Worker’s Row House Detroit Bioremediation
by Theodore Kozerski
There are many groups and individuals in Detroit committed to the renewal and rebuild- ing of the city on different levels and many speak of Detroit as a “post-industrial” environment. However, the majority of the land either retains the by-products of the industrial past, or is the stomping grounds of active and toxic industrial mechanisms. Current mechanisms include one of the U.S.’s largest trash incinerator, Koch Carbon owned petroleum coke deposits via tar sands operations in Alberta on the shore of the Detroit river, and many other large scale manufacturing and industrial districts. Bioremediation has yet to be fully approached in the city and is especially indispensable with the growing trend of agriculture and land re-purposing in this predominantly industrial environment, primarily when attempting to gain land and food autonomy without hav- ing to rely on imported and costly “clean” soil. This is also worth noting considering the collapse of the automotive industry as well as the historic and present struggle against predominantly race and class inequalities.
In 2006, Wayne State University Archaeology began excavations behind the Workers Row House (WRH), a working-class wooden tenement built about 1850, on 6th Street in the heart of old Corktown, Detroit, MI. Generally speaking, archaeologists return a site to its origi- nal condition following excavation. Transforming that archetype, and revitalizing this space, will culminate in a neighborhood house museum in the near future and has served as a launch pad for other bioremediation efforts by providing a hub where members of the community can freely take and propagate established plants and other processes for use on their own sites.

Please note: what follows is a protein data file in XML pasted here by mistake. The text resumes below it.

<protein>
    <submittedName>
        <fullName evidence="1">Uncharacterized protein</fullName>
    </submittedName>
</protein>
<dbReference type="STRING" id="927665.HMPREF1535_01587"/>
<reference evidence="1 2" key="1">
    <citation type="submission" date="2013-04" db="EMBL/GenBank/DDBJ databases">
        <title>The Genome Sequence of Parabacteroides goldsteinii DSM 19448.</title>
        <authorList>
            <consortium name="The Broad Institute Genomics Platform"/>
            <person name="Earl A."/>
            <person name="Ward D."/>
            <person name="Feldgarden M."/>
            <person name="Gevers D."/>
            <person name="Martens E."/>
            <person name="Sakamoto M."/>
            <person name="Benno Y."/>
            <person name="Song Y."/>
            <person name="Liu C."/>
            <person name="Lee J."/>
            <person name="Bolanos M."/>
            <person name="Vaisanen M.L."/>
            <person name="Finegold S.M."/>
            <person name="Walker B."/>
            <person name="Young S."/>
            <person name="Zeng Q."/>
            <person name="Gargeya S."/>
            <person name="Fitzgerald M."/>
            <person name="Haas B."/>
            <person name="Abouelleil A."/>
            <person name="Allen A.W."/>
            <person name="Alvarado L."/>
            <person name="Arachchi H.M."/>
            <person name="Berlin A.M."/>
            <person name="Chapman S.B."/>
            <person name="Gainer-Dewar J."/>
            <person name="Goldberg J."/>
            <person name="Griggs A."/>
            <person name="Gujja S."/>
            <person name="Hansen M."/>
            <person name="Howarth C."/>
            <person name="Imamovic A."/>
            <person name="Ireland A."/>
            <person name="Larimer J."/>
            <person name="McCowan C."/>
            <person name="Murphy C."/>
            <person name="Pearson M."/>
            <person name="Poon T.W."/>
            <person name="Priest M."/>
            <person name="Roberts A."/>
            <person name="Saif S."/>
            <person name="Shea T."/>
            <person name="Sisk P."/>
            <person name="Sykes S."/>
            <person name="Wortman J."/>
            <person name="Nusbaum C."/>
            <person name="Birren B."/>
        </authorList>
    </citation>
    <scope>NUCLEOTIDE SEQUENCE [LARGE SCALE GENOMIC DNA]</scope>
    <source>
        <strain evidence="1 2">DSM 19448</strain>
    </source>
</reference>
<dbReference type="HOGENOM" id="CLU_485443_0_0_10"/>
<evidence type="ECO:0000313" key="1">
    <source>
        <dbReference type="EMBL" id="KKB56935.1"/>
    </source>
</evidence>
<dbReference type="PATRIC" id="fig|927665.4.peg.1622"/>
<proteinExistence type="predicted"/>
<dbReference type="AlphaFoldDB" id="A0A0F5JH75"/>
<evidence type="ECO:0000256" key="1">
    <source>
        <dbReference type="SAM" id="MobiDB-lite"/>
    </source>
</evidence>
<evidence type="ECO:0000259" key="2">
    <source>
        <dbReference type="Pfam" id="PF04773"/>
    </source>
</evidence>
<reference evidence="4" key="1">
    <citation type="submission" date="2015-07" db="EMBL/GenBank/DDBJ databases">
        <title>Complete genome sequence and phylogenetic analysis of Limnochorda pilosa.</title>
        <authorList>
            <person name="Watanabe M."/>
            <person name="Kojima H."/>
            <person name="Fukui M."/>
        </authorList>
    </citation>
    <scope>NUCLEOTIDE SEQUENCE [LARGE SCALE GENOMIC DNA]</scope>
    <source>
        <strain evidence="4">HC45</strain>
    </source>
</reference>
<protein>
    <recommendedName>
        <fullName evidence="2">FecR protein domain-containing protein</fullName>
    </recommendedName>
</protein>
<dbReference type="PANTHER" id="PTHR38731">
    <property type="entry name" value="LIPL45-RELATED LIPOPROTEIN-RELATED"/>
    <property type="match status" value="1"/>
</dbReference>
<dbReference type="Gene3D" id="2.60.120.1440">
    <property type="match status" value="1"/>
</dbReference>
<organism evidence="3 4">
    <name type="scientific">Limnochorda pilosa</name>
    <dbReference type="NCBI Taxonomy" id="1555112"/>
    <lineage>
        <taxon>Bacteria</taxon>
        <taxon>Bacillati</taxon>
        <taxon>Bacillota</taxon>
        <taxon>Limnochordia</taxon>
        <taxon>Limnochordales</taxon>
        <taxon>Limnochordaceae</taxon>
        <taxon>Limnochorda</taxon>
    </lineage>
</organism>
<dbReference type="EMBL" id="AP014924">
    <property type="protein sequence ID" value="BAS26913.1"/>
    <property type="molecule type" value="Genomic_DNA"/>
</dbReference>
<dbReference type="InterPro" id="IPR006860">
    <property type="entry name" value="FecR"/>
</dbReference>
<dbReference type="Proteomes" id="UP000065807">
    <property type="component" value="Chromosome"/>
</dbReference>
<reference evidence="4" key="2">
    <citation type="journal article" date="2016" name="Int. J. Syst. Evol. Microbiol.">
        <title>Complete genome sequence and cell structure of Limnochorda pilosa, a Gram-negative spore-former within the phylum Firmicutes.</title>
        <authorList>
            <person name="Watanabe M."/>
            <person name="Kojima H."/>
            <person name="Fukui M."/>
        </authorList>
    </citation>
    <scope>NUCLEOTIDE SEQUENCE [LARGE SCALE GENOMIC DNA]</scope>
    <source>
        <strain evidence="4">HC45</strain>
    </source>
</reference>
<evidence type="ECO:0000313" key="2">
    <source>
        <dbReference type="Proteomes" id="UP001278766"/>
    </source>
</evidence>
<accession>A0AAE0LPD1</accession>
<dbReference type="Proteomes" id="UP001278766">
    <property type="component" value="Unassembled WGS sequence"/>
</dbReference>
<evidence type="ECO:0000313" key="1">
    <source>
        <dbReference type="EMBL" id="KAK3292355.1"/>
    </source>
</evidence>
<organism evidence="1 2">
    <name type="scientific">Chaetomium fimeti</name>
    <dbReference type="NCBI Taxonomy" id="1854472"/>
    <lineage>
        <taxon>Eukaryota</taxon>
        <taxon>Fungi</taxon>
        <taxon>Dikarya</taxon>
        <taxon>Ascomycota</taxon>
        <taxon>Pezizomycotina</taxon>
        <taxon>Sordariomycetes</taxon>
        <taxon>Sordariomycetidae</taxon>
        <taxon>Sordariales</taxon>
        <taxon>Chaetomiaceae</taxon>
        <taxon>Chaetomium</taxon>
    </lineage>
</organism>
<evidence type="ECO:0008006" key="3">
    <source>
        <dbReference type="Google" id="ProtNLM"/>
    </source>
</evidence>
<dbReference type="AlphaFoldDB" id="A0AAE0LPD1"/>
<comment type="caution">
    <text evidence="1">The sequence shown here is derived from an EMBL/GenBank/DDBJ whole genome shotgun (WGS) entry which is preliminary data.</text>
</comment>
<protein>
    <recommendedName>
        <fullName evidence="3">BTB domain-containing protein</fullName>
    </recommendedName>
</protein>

Starting in 2010, the initial approach to the brownfield area was layered organic material covering the majority of the exposed soil. Half the site was planted with several varieties of sunflowers, mus- tards, tomatoes, buckwheat and other annuals were heavily seeded to address metals present and to aid in the increase in biological activity. Compost tea and water soluble mychorrhyzal fungi was applied every month to the whole. The following year was left fallow and heavily mulched with straw for the winter. This past season of 2013 had king stropharia and white elm started, a repeat of variety of annuals and planting perennials that served as many functions as possible to achieve a broad spectrum approach for distribution. Some perennials with deep roots to break up hardpan, accumulators, mulch/green manure crops others to attract and increase overall life at the site. While this site is not a standard example of soil makeup the majority of the city’s landscape is experiencing, this site did create an unique opportunity to build a functional public forum that would draw attention to the cultural history of the working-class heritage of Corktown and Detroit; simultaneously, serving as a social environment to recognize the industrial past and present, while realizing the processes of bioremediation for the future.